Arthur Weltman

Weltman, Arthur L.

Primary Appointment

Professor, Medicine

Contact Information

Box 400407
Memorial Gym, 225a
Telephone: 924-1389

Research Interests

Use of exercise and lifestyle intervention to improve clinical outcomes and quality of life throughout the lifespan

Research Description

Dr. Weltman is the Director of the Exercise Physiology Laboratory (EPL) of the General Clinical Research Center (GCRC). The lab is staffed by three full time Research Assistants. The Exercise Physiology Laboratory coordinates the following procedures for approved GCRC protocols: exercise evaluation including VO2 max and blood lactate threshold assessment on the bicycle ergometer and treadmill; metabolic, cardiovascular, and biochemical measurements during exercise; exercise training (aerobic and strength training); bedside calorimetry (sleep, basal, resting metabolic rate; thermic effect of food, clamp studies); anthropometry; measurement and interpretation of 2,3, and 4-compartment modeling of body composition including: body density measurement by hydrostatic weighing or air displacement plethysmography, DEXA assessment of bone mineral content (BMC), bone mineral density (BMD), total body bone mineral (TBBM), and fat free mass, total body water assessment by deuterium and tritium dilution and by multifrequency bioelectrical impedance (MFBIA); CT and MRI assessment of regional distribution of body fat including abdominal visceral fat; measurement of strength (Biodex, 1 RM), balance and function. The lab also assists in the measurement of pulmonary function testing, measurement and analysis of endothelial function by brachial artery flow mediated dilation, measurement of bone quality by pQCT. Dr. Weltman also provides assistance to investigators in the areas of research design and interpretation of data related to procedures provided by the EPL lab.
Our research is focused in the area of exercise and lifestyle intervention on clinical outcomes and quality of life. Some examples of recent and current research projects include the following:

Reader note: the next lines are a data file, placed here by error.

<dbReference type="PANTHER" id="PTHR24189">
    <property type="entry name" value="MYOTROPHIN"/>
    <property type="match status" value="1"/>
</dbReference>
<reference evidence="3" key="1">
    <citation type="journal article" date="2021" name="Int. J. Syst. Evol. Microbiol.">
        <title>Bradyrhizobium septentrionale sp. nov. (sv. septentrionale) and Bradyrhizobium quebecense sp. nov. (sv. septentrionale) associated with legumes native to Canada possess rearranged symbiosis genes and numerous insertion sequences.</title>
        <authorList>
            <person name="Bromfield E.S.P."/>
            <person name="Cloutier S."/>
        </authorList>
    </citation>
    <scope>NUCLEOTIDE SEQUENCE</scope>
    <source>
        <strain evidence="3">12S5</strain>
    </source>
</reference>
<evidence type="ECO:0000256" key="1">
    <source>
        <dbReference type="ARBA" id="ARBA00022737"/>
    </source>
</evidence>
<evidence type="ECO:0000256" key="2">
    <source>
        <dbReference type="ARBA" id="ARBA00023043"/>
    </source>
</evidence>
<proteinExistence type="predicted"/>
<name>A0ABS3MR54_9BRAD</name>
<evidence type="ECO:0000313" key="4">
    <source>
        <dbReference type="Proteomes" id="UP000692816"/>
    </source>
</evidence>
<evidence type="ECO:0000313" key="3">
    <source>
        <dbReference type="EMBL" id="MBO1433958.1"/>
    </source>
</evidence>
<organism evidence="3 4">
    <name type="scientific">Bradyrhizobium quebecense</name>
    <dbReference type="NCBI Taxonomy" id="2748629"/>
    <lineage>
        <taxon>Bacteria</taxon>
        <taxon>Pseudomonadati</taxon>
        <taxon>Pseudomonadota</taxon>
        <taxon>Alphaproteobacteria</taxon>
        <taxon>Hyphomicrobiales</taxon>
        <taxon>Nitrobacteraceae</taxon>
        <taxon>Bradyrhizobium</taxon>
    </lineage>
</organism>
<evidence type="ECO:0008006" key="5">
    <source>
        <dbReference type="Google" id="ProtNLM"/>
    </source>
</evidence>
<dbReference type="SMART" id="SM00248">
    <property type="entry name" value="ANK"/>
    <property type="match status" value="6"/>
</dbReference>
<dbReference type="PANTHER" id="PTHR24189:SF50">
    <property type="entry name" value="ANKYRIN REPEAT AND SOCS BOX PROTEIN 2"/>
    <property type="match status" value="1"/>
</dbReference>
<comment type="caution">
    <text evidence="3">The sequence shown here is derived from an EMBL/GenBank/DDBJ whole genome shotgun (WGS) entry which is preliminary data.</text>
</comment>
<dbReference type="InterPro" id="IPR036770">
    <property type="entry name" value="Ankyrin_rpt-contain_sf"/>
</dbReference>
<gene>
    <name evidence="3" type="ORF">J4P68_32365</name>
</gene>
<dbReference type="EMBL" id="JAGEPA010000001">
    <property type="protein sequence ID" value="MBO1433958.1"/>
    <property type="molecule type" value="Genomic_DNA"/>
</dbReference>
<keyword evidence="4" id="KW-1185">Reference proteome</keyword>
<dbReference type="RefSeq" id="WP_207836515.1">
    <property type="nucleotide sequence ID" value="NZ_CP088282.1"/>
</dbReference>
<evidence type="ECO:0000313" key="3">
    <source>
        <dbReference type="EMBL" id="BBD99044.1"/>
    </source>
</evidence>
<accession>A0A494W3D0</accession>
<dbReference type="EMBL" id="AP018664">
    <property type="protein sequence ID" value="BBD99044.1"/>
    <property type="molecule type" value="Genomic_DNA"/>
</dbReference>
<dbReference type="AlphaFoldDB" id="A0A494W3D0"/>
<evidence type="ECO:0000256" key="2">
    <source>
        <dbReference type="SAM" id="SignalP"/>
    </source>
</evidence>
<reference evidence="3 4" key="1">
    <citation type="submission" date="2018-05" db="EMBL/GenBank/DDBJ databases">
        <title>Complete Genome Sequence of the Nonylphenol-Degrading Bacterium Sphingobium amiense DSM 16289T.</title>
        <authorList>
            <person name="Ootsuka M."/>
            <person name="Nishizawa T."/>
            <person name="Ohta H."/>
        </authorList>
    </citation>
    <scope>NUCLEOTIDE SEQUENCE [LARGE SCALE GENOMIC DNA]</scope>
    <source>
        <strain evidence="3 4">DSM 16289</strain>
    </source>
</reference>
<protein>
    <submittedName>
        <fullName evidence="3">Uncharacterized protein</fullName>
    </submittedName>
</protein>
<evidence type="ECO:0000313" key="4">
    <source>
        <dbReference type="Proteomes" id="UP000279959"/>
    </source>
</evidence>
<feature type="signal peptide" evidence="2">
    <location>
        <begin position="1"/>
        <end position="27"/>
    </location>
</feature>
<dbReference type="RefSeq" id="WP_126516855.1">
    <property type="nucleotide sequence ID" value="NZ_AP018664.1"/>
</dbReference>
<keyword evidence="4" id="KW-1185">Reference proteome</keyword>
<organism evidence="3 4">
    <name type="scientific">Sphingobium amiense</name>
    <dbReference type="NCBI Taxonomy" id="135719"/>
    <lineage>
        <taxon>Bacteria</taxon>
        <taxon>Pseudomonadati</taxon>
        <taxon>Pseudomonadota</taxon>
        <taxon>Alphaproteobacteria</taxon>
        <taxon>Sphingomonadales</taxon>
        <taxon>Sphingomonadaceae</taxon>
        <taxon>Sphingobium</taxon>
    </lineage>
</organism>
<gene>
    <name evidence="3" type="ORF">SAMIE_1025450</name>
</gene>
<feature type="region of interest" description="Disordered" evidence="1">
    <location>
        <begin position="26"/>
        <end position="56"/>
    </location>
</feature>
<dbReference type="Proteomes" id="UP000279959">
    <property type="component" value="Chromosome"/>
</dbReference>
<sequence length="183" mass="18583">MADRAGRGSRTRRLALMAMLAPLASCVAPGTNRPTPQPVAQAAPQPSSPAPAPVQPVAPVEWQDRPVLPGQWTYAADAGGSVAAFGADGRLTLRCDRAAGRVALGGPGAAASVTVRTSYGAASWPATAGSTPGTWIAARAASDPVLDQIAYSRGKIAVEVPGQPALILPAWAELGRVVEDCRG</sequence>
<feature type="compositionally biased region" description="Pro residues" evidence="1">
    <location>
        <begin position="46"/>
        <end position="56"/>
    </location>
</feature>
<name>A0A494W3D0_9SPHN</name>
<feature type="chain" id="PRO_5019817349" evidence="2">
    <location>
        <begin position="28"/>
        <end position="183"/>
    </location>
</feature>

<li> Effects of macronutrient composition of a meal on endothelial function. In this study we found that a breakfast high in cereal fiber and carbohydrate resulted in an acute improvement in endothelial function (measured by brachial artery flow mediated dilation), whereas a high fat meal of equal caloric content impaired endothelial function. </li>
<li>Effects of exercise training intensity on changes in abdominal visceral fat in obese women with the metabolic syndrome. In this study we trained obese women with the metabolic syndrome at one of two training intensities, a low to moderate training intensity and a moderate to hard training intensity. Training volume and caloric expenditure was equated over the 16 week training program. We found that high intensity exercise training resulted in significantly greater weight loss and reduction in abdominal visceral fat than either low intensity exercise or control. </li>
<li>Effects of exercise training on endothelial function in postmenopausal Caucasian and African American women. Postmenopausal African American women are known to have impaired endothelial function when compared to Caucasian women. Exercise training is known to improve endothelial function. In this ongoing study we are examining whether African American and Caucasian post menopausal women will have similar improvements in endothelial function in response to exercise training. </li>
<li>Effects of exercise intensity on post prandial glucose disposal. In individuals with impaired glucose tolerance, exacerbated post-prandial glycemic excursions occur, with higher levels of both glucose and insulin in the blood for longer periods of time. Increasing evidence suggests that these exacerbated post-prandial excursions are closely associated with, and may be pre-disposing for, many of the complications associated with diabetes and insulin resistance, including atherosclerosis, myocardial infarction, and stroke. Exercise has been shown to reduce the risks associated with insulin resistance and is an effective means of reducing glycemic excursions and increasing insulin sensitivity. In this study, we will examine the dose-response relationship between intensity of exercise at equal caloric output and the resultant glycemic effects, with the ultimate aim of identifying the minimum effective exercise intensity for the reduction of post-prandial glycemic excursions. </li>

Selected Publications